Presentation on theme: "2 - 1 CHAPTER 2 The Financial Environment The field of healthcare finance is shaped by the financial environment in which it is practiced. This chapter."— Presentation transcript:
2 - 2 There are four major categories of business organization (legal forms of businesses). Proprietorship (sole proprietorship) Partnership Corporation Hybrid forms How much does the organizational form influence the practice of healthcare finance? Forms of Business Organization
2 - 3 Advantages Ease of formation Subject to few regulations No corporate income taxes Disadvantages Limited life Difficult to transfer ownership Unlimited liability Difficult to raise capital Proprietorships and Partnerships
2 - 4 Advantages Unlimited life Easy transfer of ownership Limited liability Ease of raising capital Disadvantages Cost of formation and reporting Double (or triple) taxation for investor- owned corporations Corporation
2 - 5 Limited partnership (LP) General partners have control Limited partners are liable only for their initial contribution Not commonly used by healthcare providers Limited liability partnership (LLP) Partners share general business liability But, partners are liable only for their own malpractice actions Hybrid Forms of Organization
2 - 6 Limited liability company (LLC) Members are taxed like partners Liability like stockholders Professional corporation (PC) or professional association (PA) Owners have benefits of incorporation However, still liable for malpractice Often used by individual clinicians Hybrid Forms of Organization (Cont.)
2 - 7 In most industries, the only form of ownership is the investor-owned (for- profit) business. However, in the health services industry, a significant proportion of businesses, particularly hospitals, are organized as not-for-profit corporations. Forms of Ownership How much does ownership influence the practice of healthcare finance?
2 - 8 Investors become owners by purchasing shares of common stock. Primary market transactions Initial public offerings (IPOs) New common stock sales Secondary market transactions On exchanges In the over-the-counter market Stockholders have: Right of control Claim on residual earnings and residual liquidation proceeds Investor-Owned Corporations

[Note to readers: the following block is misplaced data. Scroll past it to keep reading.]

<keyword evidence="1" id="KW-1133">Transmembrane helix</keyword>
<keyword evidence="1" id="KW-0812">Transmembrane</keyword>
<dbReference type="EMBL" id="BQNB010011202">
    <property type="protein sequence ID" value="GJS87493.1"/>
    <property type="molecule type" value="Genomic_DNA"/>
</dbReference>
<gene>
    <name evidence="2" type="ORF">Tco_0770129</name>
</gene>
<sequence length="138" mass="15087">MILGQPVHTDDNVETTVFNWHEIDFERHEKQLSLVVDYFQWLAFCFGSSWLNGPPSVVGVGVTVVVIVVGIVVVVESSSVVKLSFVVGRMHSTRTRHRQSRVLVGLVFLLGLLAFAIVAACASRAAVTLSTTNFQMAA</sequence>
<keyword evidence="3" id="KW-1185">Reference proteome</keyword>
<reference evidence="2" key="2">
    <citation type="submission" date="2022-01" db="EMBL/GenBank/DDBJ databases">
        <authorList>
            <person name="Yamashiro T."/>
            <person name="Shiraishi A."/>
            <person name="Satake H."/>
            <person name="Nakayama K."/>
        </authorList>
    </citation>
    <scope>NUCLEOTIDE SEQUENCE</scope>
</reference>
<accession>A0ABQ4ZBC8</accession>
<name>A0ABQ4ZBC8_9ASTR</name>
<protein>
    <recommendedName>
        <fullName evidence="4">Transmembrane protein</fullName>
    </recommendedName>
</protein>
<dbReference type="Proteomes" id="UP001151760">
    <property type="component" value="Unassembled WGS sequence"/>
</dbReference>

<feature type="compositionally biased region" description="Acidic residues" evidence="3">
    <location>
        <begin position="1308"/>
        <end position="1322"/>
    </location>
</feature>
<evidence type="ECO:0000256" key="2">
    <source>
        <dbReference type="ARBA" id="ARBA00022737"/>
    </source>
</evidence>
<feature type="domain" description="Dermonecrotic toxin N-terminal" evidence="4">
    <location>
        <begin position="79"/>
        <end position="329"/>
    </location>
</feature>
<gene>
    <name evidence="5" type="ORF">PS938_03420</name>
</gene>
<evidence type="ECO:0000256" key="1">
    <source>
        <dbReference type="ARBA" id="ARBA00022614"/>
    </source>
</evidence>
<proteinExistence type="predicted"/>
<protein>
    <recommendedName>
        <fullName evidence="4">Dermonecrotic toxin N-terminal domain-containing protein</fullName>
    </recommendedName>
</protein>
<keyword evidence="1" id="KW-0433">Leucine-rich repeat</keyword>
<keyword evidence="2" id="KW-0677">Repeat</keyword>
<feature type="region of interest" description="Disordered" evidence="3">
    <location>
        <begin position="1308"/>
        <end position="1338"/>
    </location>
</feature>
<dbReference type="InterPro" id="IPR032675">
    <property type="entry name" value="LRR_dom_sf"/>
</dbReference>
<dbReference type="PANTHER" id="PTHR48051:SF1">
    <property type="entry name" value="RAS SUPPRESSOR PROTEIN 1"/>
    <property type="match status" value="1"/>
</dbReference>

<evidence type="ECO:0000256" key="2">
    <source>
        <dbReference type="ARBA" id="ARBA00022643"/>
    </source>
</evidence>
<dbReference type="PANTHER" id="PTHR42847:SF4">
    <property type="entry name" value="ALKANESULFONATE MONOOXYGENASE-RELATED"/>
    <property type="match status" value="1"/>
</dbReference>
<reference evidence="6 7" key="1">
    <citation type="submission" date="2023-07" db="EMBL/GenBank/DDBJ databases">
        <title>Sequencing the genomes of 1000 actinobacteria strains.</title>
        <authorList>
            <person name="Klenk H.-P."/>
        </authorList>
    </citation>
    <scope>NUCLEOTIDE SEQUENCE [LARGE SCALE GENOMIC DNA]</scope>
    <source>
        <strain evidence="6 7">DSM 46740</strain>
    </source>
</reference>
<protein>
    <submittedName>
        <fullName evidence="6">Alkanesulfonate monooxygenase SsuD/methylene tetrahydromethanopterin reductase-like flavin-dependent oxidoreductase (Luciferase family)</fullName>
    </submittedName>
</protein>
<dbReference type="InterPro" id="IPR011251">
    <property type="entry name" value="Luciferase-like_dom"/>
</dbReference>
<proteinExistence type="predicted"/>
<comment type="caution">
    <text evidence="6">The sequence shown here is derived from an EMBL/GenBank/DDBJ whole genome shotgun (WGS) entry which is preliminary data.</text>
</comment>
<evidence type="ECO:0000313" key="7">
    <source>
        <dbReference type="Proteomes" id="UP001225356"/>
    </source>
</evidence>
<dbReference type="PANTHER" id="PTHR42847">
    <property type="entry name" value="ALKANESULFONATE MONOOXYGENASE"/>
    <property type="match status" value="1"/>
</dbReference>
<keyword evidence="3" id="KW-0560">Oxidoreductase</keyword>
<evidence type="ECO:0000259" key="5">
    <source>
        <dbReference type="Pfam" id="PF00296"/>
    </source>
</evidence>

2 - 9 If a business meets a stringent set of requirements, it can qualify as a not- for-profit (nonprofit) corporation. Such firms also are called tax-exempt or 501(c)(3) or (c)(4) corporations. These corporations: Generally have no shareholders, and hence do not have a single clientele to which managers are responsible. Receive various tax exemptions. Must file Form 990. Not-For-Profit Corporations
Not-for-profit businesses generally are exempt from local property taxes and state and federal sales and income taxes. Overall, this benefit is worth several billion dollars annually to NFP hospitals. Do NFP hospitals provide community care equal to the value of their tax exemptions? Should these hospitals be required to provide indigent (charity) services equal to the tax benefits received? Discussion Item
The primary goal of investor-owned corporations is shareholder wealth (stock price) maximization. Do investor-owned businesses have any responsibilities to society at large? Is stock price maximization good or bad for society? Should such firms behave ethically? What is the primary goal of proprietorships and partnerships? Organizational Goals
The primary goal of not-for-profit corporations is generally given by a mission statement, often in terms of service to the community. All businesses have stakeholders. Stakeholders have an interest (usually financial) in the business. Not-for-profit managers must satisfy all stakeholders. For-profit managers are primarily concerned with satisfying stockholders. Organizational Goals (Cont.)
The primary financial goal of investor- owned corporations stems from their organizational goal: shareholder wealth (stock price) maximization. The primary financial goal of not-for- profit corporations is to ensure the financial viability of the organization. Does the difference in financial goals lead to appreciably different behavior? Financial Goals
Some understanding of tax laws is necessary because taxes influence: Financing decisions The operating cash flows available to an investor-owned business The ability to raise contribution capital There are several types of taxes: Federal versus state versus local Personal versus corporate Ordinary income versus capital gains Tax Laws
Individuals pay federal (and perhaps state) taxes on salaries, interest, and other income at rates that can approach 50%. (Dividends and capital gains are taxed at lower rates.) Consider a person paying 40% in taxes that receives $100 in interest: Personal Taxes AT = BT x (1 - T) = $100 x ( ) = $100 x 0.60 = $60.
Investor-owned corporations pay federal and state taxes on corporate income at rates that can exceed 40%. Not-for-profit corporations, for the most part, are not subject to taxation. Not-for-profit corporations have two additional tax benefits: Can issue tax-exempt (municipal) bonds Can receive tax-exempt contributions Corporate Taxes